Google Drive offers a 2 TB storage plan for just $99.99 a year, which is more than enough for almost any agent or broker to back up their PC or Mac. Dropbox Plus offers a 1 TB storage plan for $99 a year. Microsoft OneDrive offers 6 TB bundled with Office 365 Home for six users or 1 TB for each user for $99 a year. OneDrive’s biggest appeal is its backup protection comes with online versions of Word, Excel, PowerPoint and One Note for a PC or Mac computer, tablet or phone.

Backing up to the cloud with any of these services is relatively straightforward: you have to go through a menu-drive setup process, and then your device can be set to sync with these services automatically. If you are almost always connected to the internet, you also could use your cloud storage service to act as your primary hard drive, freeing up storage space on your computer. If you do this, you gain access to all your main files from any computer, not just your own.

Like backing up to a portable hard drive, backing up to the cloud has its pros and cons. In addition to being secure, data backed up to the cloud is stored off-site and redundantly, so you don’t have to worry about the impact of a theft or fire. And the backup process is getting easier, faster and again, less expensive.

The key downside to Cloud storage is you must be online. That isn’t always possible when you’re hosting an open house without internet access. Hotspots help solve this problem, unless an you can’t get a reliable cell signal from the open house, and that renders access to the cloud impossible during that time.

Speed is the other big issue when recovering a backup from the cloud. If you have to restore a computer backup that contains a large amount of data from the cloud, it will take a lot longer than a portable hard drive — and require more patience. If you have data limitations from your internet provider, this could also impact your real costs, speed or both. Some internet providers limit your total monthly data use, ratcheting down your speed when you exceed certain limitations. Cloud storage could add significantly to your data use.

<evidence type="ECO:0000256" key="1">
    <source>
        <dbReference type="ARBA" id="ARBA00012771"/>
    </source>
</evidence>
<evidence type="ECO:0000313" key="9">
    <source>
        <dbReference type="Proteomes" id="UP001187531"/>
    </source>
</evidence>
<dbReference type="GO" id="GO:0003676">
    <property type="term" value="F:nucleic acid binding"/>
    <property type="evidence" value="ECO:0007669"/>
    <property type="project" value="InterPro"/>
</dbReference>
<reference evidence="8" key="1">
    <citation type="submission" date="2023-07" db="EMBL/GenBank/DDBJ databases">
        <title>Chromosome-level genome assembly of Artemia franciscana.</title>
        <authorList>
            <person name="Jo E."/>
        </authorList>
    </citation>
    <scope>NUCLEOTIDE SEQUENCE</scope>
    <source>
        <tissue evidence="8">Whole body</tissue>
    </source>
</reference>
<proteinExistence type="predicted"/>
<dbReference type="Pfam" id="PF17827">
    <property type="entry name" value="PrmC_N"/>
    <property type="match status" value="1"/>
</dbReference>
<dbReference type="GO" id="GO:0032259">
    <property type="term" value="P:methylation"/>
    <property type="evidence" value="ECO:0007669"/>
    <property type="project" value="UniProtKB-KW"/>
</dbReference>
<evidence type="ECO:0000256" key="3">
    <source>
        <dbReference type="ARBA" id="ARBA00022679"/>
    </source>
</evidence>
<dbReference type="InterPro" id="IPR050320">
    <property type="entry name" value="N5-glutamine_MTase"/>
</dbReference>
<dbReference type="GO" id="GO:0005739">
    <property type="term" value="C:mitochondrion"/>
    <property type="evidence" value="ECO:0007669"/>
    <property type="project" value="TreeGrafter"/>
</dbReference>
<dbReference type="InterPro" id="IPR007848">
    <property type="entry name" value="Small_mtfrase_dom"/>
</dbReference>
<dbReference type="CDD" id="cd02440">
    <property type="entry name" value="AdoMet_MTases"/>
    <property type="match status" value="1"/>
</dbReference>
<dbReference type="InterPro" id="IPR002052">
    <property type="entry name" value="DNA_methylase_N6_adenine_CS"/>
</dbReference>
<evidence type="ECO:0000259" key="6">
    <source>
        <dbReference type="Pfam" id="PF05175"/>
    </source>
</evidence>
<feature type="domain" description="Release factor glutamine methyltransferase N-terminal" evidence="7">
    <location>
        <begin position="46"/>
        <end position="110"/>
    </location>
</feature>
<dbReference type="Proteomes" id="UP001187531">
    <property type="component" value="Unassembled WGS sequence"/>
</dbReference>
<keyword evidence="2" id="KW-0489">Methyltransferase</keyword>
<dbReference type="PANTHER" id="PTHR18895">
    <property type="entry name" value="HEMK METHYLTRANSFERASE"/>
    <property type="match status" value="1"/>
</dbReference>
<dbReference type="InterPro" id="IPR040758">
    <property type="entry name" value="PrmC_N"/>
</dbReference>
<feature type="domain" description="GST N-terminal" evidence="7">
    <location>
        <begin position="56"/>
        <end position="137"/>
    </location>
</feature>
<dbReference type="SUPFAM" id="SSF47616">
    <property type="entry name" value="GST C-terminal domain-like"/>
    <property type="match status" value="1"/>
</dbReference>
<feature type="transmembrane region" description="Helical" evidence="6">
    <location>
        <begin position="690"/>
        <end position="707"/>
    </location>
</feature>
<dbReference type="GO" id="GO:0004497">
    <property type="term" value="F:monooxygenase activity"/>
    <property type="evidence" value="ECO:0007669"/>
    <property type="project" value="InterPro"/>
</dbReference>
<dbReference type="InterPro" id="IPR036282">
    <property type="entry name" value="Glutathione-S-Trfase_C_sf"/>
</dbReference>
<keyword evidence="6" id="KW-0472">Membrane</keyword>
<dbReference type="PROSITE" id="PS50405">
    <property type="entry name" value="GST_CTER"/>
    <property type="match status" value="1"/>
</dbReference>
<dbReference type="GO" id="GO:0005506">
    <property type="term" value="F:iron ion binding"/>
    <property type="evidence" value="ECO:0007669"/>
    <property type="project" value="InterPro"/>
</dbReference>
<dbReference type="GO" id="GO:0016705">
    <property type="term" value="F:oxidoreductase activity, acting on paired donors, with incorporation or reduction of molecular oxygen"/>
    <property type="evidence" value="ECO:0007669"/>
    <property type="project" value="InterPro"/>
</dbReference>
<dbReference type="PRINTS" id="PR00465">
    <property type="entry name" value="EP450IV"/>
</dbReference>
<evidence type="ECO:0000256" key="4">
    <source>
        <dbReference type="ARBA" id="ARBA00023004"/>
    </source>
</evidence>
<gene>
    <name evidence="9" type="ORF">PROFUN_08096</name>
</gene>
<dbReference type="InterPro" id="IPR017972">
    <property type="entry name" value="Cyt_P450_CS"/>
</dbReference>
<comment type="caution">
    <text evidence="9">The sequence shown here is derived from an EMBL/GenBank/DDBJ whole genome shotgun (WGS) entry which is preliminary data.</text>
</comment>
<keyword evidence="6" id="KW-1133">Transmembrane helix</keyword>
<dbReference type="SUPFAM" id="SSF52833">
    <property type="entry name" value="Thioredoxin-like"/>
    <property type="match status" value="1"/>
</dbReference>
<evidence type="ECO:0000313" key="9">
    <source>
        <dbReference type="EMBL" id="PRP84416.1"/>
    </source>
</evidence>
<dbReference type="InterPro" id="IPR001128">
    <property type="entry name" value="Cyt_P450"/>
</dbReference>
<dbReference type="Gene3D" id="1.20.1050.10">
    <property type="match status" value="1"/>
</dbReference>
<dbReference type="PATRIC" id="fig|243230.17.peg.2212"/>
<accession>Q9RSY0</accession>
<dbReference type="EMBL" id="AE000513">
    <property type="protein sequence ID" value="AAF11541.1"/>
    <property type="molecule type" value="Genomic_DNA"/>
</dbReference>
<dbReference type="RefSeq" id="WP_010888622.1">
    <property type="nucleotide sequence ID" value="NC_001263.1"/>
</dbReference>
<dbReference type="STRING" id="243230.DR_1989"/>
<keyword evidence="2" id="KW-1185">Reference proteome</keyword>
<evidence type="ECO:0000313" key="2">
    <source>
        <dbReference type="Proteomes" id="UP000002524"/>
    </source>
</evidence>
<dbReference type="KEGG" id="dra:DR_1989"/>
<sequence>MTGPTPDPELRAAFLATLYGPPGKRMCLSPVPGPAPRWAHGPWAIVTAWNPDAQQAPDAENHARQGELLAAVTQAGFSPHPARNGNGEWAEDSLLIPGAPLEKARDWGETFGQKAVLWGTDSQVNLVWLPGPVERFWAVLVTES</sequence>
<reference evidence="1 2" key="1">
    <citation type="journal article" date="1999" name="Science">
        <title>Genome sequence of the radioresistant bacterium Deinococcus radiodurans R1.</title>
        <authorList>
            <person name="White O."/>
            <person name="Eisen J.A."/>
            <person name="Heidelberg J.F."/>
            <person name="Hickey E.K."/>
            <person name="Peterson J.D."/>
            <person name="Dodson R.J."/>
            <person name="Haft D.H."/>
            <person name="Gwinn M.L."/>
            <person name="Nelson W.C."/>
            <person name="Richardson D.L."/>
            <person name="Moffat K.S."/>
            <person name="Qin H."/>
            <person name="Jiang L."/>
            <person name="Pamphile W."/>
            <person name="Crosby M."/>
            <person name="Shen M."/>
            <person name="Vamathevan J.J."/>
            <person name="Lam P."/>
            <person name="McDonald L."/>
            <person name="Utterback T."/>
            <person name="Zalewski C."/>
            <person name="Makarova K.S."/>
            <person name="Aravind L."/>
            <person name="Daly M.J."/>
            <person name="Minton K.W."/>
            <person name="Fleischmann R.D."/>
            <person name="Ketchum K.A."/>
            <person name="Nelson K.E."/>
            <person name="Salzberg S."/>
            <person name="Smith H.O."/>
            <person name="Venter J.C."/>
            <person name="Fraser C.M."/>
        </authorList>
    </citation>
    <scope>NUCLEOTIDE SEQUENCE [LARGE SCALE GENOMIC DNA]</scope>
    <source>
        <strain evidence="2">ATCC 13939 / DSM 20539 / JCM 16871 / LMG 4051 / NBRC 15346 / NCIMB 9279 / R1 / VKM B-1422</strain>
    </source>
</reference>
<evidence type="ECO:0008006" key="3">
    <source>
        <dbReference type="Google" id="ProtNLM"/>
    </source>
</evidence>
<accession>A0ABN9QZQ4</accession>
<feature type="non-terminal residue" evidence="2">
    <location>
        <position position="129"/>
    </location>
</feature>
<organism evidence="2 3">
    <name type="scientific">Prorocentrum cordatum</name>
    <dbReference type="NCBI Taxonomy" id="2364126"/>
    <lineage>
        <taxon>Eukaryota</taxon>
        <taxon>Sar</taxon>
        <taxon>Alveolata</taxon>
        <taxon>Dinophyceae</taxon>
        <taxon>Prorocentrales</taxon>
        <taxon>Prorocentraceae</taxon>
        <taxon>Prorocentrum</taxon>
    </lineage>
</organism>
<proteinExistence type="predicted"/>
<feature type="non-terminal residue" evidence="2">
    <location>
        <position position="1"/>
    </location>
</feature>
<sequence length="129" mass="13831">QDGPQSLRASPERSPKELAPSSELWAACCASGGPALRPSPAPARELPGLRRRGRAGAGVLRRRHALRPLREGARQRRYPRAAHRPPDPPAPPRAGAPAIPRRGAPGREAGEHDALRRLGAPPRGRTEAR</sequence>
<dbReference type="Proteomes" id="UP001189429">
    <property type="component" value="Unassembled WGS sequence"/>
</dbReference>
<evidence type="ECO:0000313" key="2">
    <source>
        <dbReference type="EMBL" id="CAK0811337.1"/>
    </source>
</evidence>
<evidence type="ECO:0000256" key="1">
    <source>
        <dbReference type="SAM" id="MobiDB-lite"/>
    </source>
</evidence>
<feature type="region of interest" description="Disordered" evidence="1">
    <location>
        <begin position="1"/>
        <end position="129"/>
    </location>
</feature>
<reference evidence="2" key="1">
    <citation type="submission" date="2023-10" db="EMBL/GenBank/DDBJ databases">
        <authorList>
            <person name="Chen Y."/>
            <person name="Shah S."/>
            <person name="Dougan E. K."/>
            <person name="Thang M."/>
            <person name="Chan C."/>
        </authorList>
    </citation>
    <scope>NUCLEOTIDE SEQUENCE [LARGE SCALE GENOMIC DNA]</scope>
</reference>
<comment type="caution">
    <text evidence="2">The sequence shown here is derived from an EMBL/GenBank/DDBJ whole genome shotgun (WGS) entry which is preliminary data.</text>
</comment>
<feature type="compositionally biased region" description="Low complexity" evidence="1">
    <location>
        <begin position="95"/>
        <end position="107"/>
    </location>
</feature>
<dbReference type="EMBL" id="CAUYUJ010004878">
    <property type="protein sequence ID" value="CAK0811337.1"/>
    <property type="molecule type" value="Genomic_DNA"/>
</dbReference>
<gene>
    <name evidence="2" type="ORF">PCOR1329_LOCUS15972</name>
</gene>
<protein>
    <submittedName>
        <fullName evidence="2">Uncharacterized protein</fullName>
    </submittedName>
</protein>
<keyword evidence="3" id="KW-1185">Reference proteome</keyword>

One more option: online backup services

While you can use Google Drive, Dropbox and Microsoft OneDrive to back up your devices, there are specialized backup services online. Their only function is to back up your data online.

The most well-known services are Carbonite and Backblaze. For $60 a year to use Backblaze, all of your data is backed up by default, so the setup process is automated. The service runs in the background with an internet connection. There’s no storage limit, and that means unlimited backs. Backblaze also can be used with a portable hard drive to back up your data if you want to do both. It even saves copies of your deleted files so you can retrieve them later.

Carbonite also offers automatic, unlimited online backup through a series of tiered plans based on how long you subscribe and how much protection you prefer. Carbonite’s basic plan is $72 a year with unlimited Cloud backup. 

The biggest downside for these online services remains speed if you only back up online.

Bottom line

Your client data is too important not to automate backing up your computer at least daily. If you also want to protect the priceless photos and videos you took on your favorite vacation that are on the same computer, your investment and time are minimal when you consider it protects you from a lot of potential pain and suffering if you lose your data.

Before your backup, consider some spring cleaning to clear your hard drive of clutter and unneeded files.

This contributing article is from the Tech Helpline, a service of the WRA.